Goals, aims, and objectives are ever so important. What honorable and monumental goals the Christian has! To please the Lord in whatever he does and going flat out to accomplish such, knowing that salvation is the end result, is his goal.
With these things in mind, let us look at some worthy goals that will help us to achieve the things we have just talked about, mainly, the salvation of our souls.
We will first look at some individual goals. These are goals that will help us as individuals to reach our full potential in the Lord’s kingdom. They will help us fulfill our responsibility as Christians and as members of God’s family.
1. First, I will study the Bible more intently. We are to diligently search the Scriptures (Jn. 5:39), for that is where we learn of Christ. This is to be a daily or regular search (Acts 17:11). We are to study and search the Scriptures because they are from God and they are profitable to us in order that we may be complete and equipped for every good work (2 Tim. 3:16-17). Therefore, we should give attention to reading and study (I Tim. 4:13), because it is the only way we can understand about salvation that is of God and through Christ (Eph. 3:1-6).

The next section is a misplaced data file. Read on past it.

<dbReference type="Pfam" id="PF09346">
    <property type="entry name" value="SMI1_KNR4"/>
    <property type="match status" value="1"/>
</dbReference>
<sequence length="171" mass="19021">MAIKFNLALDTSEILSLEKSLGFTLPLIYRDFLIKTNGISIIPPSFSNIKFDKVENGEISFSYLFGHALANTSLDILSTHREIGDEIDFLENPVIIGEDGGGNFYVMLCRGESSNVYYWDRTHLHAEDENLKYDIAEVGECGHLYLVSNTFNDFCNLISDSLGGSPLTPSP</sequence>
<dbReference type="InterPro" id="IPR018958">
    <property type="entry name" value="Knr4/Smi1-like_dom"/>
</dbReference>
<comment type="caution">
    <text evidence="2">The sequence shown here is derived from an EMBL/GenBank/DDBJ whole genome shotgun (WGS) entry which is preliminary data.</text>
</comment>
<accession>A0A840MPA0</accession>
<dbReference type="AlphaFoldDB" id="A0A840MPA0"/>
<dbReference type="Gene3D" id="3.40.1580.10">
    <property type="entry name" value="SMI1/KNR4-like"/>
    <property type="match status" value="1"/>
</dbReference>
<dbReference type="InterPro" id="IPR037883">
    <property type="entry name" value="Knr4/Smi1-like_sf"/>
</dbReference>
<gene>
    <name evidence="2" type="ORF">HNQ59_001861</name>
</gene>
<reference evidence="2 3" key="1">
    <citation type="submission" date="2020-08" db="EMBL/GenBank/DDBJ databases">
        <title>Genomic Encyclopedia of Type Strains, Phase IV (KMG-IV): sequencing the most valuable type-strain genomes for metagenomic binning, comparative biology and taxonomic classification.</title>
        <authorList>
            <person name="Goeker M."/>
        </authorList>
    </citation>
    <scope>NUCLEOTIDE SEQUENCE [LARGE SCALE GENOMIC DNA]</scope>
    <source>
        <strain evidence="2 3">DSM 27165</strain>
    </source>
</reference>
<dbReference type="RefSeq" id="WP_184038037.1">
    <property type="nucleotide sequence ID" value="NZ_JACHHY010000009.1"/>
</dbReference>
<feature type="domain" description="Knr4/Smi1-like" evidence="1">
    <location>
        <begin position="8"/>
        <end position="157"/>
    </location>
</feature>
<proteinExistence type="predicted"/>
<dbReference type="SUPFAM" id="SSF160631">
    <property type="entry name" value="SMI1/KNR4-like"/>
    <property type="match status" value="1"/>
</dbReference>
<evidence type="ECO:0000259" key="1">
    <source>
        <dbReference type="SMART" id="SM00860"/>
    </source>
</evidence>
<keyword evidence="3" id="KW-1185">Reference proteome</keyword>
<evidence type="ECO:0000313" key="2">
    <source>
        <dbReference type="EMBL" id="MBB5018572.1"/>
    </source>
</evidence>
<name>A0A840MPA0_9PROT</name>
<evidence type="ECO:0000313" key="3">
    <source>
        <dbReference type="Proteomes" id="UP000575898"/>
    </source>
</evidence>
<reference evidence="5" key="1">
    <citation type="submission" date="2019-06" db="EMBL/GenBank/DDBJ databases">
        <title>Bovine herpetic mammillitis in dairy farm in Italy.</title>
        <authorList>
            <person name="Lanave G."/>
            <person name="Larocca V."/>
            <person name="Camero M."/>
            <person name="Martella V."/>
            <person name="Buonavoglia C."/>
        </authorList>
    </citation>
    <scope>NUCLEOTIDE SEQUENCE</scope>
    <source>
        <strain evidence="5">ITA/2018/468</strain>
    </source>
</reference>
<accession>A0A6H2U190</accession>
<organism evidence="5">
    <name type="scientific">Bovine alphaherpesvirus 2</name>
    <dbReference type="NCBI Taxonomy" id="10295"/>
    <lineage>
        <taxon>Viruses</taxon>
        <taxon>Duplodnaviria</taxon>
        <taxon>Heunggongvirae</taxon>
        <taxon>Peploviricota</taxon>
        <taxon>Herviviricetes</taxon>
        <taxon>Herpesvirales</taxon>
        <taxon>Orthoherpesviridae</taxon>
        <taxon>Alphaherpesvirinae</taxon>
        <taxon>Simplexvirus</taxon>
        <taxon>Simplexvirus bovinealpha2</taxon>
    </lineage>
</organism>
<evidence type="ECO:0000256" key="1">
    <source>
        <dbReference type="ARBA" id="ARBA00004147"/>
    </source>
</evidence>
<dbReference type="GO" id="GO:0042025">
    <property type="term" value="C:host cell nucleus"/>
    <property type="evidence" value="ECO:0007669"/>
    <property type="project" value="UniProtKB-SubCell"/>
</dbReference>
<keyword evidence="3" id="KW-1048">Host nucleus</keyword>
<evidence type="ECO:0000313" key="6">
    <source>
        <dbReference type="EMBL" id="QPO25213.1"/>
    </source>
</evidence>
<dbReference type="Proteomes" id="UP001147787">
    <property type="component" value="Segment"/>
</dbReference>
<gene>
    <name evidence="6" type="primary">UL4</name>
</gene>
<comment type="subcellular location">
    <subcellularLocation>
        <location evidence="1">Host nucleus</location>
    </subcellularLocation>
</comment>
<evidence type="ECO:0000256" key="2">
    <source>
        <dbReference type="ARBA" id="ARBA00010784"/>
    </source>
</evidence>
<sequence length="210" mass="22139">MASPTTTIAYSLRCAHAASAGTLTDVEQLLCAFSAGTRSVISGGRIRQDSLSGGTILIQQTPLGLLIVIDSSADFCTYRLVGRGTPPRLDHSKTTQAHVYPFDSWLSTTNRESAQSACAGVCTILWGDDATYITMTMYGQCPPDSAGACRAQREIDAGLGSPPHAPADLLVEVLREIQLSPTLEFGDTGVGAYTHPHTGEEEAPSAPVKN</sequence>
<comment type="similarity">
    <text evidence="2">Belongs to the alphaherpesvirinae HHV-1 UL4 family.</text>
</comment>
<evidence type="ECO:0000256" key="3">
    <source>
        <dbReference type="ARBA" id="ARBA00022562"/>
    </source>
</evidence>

Surely, this is a worthy and honorable goal. What kind of Bible study habits do you have? What about your children? What about your young people? What’s more important? Math and science, and English, or the Word of the Lord? (See Jn. 12:48.)
Bible classes are for our benefit, as we gather to study the Bible and learn better how to serve the Lord. How is your class attendance? Is it regular with a desire to learn, or is it spasmodic at best? If many studied and attended classes for school like they do the Bible and Bible classes, illiteracy would abound.